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This Is What Robert Durst Was Like in Prison

The recently arrested real estate scion was a minor celebrity in a New Jersey prison a decade ago while serving time for a gun charge.
March 30, 2015, 4:00am

Robert Durst's latest arrest mug shot, courtesy of Orleans Parish Sheriff's Office

I've been on so many compounds and around so many inmates that the names and faces are an endless blur. Multiple decades in prison will do that to you. You meet people, you get to know them a bit, and then you transfer. Sometimes you run into them again, but most times you don't.

One man I didn't pay a ton of attention to in prison was Robert Durst. The scion of the New York real estate dynasty is currently being held without bail in New Orleans and has been charged in California for the murder of his friend, Susan Berman, in 2000. But I didn't even realize I'd served in the same facility as the star of HBO's The Jinx until a friend of mine who also spent time at FCI Fairton—a prison in New Jersey stuffed full of mobsters, gang bangers, and drug dealers—brought it to my attention last week.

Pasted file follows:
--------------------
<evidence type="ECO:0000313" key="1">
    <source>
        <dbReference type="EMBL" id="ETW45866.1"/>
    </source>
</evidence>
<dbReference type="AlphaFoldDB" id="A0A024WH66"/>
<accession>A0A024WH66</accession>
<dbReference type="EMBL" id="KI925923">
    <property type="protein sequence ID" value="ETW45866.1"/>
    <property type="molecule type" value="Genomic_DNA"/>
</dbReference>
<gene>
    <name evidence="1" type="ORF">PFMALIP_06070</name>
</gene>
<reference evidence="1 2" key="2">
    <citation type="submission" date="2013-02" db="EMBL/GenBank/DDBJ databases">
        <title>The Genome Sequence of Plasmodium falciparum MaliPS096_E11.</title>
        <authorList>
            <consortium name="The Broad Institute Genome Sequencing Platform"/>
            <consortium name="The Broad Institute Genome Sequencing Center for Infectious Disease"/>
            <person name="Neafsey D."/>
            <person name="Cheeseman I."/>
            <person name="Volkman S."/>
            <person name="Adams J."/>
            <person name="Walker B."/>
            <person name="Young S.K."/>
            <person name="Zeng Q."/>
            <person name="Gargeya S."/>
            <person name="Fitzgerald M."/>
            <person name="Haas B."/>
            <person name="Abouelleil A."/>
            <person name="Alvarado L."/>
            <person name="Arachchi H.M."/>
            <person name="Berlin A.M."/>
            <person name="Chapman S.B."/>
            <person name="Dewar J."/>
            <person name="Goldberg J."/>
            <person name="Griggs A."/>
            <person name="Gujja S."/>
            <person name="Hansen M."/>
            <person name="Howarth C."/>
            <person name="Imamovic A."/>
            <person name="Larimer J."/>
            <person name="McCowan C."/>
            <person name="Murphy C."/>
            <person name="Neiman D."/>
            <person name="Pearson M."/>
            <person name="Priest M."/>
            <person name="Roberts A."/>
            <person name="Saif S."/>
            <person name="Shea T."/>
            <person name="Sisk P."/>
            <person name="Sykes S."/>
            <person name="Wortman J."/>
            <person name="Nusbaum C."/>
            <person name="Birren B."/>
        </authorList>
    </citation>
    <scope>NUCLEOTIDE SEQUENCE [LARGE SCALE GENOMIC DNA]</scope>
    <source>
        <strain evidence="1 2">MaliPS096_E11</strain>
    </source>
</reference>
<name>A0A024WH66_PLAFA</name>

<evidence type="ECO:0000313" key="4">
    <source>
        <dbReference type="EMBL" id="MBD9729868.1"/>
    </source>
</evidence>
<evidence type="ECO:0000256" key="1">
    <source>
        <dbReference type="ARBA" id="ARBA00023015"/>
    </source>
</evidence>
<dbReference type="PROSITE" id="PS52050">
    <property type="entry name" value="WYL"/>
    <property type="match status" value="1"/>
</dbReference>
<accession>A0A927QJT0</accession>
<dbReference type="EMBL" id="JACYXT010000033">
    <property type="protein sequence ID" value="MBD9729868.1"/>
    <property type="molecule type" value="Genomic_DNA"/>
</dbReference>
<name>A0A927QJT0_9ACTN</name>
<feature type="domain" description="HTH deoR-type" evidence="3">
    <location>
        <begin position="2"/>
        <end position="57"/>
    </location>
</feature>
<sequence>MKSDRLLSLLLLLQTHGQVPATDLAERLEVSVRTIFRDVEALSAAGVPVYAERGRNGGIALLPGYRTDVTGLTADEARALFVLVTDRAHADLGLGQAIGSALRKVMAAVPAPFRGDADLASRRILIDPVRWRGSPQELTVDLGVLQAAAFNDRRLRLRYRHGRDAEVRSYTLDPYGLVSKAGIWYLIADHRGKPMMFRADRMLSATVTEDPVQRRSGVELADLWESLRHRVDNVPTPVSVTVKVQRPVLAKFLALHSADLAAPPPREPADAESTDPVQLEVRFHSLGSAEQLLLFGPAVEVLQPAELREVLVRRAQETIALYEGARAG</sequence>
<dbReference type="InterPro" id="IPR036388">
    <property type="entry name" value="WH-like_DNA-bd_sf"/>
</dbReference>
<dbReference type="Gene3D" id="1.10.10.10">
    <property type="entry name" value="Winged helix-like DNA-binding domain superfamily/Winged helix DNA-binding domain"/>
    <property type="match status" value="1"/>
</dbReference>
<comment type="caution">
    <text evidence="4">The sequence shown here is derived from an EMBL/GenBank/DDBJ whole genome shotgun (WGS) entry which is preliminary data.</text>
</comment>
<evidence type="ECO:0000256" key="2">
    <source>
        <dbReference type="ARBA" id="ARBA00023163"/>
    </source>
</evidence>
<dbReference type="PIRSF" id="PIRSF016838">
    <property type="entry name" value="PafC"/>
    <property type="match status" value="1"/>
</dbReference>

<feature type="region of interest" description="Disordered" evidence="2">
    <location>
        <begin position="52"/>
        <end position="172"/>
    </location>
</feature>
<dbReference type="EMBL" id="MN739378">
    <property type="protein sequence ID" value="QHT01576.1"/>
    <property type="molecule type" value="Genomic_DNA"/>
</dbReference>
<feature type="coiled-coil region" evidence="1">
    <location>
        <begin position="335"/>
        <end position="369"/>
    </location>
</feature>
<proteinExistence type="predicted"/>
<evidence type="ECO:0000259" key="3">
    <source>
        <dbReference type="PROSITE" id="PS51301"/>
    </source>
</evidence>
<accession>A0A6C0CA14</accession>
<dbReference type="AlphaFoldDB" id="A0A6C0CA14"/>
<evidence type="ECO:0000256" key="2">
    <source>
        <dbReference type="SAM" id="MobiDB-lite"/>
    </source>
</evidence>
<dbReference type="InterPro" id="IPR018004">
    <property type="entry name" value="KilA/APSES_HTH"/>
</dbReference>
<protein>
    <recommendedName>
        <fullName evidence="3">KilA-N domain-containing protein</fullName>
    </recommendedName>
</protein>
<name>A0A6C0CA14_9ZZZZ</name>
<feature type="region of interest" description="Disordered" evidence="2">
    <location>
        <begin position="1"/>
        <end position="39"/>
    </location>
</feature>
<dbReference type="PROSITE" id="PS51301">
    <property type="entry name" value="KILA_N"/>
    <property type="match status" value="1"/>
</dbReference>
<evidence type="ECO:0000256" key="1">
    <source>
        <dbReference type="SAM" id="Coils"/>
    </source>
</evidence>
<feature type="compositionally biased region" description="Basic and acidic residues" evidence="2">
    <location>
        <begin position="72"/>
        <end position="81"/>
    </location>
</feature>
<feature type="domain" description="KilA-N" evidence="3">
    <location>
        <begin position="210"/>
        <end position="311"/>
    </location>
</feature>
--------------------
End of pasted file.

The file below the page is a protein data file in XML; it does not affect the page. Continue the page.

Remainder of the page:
"Did you hear about Bob Durst?" the friend asked. "Dude was there briefly. He used to walk around with high socks and paper pants even though he's worth over a hundred million."

Slowly, I began to put a face to the name. I remembered Durst as a real eccentric—almost like a mental patient. I had no direct interaction with him but heard he was rich, and that he was maybe even a cross dresser. Sounded like a weirdo to me, so I stayed away from him. Surviving prison is all about maintaining your reputation, and if you hang around with the wrong characters, it can backfire.

"He would help guys out and look out for them financially. He used to go to Jewish services."